One of the many forts built by Rana Kumbha (r 1433–68), under whom Mewar reached its greatest extents, this isolated fort is perched 1100m above sea level, with endless views melting into blue distance. The journey to the fort, along twisting roads through the Aravalli Hills, is a highlight in itself.
Kumbhalgarh was the most important Mewar fort after Chittorgarh, and the rulers, sensibly, used to retreat here in times of danger. Not surprisingly, Kumbhalgarh was only taken once in its entire history. Even then, it took the combined armies of Amber, Marwar and Mughal emperor Akbar to breach its strong defences, and they only managed to hang on to it for two days.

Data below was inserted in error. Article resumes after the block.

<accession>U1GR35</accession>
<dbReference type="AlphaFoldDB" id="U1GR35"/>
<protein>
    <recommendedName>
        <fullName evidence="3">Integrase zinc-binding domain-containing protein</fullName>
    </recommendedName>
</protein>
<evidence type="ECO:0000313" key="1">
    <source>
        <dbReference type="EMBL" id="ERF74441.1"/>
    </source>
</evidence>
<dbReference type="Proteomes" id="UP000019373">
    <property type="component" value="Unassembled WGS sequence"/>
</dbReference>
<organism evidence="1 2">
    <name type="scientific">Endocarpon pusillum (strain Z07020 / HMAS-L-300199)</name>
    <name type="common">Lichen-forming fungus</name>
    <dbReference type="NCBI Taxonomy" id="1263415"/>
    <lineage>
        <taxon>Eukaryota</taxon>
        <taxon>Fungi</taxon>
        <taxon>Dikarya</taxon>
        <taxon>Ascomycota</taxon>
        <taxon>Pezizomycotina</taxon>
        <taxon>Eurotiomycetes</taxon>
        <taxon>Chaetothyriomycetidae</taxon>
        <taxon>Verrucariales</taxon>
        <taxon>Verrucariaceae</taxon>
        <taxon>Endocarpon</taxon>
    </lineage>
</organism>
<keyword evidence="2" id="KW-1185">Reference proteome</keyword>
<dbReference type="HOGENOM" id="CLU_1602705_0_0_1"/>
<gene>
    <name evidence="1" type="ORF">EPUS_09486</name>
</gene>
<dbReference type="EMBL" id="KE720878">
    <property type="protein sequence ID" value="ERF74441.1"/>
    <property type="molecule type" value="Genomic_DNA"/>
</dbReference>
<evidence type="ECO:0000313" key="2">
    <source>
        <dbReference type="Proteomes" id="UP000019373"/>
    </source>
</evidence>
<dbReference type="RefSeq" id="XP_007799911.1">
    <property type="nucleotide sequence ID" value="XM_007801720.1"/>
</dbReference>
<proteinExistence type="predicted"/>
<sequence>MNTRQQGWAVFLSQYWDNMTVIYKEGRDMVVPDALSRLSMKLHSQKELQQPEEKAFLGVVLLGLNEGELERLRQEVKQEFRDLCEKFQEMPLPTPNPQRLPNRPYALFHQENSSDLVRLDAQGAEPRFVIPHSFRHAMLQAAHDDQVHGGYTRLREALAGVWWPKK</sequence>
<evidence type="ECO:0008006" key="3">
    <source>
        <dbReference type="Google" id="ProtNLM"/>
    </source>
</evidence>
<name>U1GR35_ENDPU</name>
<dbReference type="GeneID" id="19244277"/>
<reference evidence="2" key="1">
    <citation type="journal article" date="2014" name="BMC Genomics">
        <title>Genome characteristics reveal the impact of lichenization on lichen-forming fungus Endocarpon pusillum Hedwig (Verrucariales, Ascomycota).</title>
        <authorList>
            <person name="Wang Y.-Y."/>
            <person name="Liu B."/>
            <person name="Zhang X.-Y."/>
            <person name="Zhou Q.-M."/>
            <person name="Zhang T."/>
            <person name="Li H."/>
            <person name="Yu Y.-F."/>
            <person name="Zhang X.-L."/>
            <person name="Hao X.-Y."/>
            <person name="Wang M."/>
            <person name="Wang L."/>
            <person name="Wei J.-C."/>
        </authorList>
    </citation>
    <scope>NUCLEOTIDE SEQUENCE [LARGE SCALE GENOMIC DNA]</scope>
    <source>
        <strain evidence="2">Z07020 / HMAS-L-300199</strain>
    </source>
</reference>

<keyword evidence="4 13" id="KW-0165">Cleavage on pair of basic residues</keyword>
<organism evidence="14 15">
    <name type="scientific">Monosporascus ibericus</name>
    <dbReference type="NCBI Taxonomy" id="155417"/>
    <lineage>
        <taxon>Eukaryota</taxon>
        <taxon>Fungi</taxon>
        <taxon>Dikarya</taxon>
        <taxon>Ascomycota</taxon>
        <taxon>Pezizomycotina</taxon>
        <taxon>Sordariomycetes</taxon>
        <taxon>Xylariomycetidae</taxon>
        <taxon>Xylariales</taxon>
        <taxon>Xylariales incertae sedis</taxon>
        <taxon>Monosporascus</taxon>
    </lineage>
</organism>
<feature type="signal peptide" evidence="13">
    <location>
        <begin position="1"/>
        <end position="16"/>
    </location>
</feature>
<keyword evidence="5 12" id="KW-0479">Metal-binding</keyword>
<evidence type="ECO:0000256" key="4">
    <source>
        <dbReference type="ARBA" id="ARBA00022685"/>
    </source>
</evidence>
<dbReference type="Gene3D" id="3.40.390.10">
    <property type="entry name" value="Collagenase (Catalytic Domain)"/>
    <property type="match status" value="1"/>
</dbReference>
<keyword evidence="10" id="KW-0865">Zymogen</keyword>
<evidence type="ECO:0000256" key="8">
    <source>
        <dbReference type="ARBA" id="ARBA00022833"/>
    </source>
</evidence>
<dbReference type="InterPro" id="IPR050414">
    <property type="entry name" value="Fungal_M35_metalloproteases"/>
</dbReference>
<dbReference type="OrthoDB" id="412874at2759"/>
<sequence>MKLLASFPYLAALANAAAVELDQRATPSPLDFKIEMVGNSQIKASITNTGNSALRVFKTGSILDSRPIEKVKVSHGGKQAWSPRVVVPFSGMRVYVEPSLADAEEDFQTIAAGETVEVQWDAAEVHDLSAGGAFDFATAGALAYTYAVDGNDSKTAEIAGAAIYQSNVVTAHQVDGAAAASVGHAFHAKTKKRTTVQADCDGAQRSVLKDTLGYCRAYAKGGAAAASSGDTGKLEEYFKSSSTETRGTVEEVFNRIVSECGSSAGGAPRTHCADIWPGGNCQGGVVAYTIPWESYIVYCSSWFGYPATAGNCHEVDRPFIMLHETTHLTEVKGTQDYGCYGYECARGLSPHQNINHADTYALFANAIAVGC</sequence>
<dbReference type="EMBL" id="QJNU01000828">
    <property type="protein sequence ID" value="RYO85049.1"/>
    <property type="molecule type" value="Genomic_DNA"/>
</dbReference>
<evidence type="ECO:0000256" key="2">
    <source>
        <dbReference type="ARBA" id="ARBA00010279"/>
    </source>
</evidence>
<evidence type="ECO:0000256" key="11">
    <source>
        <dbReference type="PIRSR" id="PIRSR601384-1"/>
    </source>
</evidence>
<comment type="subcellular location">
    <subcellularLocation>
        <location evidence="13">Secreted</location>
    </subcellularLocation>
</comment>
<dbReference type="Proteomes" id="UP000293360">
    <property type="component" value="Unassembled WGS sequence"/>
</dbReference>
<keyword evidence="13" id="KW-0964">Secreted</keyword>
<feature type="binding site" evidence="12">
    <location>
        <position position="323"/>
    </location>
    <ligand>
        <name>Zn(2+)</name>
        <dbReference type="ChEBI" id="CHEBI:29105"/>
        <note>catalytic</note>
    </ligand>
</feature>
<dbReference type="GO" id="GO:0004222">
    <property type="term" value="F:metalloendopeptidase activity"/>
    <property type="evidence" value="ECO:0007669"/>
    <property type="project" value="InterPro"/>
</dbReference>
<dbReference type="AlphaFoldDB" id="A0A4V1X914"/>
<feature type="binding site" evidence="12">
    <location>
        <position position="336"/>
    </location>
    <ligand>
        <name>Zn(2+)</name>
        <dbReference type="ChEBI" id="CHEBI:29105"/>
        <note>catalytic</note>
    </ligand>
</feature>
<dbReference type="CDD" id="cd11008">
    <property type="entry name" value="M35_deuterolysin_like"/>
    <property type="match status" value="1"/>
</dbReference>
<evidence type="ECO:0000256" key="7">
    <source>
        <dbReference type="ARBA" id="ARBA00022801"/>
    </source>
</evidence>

The fort’s thick walls stretch about 36km; they’re wide enough in some places for eight horses to ride abreast and it’s possible to walk right round the circuit (allow two days). They enclose around 360 intact and ruined temples, some of which date back to the Mauryan period in the 2nd century BC, as well as palaces, gardens, step-wells and 700 cannon bunkers.
If you’re staying here and want to make an early start on your hike around the wall, you can still get into the fort before 9am, although no one will be around to sell you a ticket.
There’s a Light & Sound Show (in Hindi) at the fort every evening.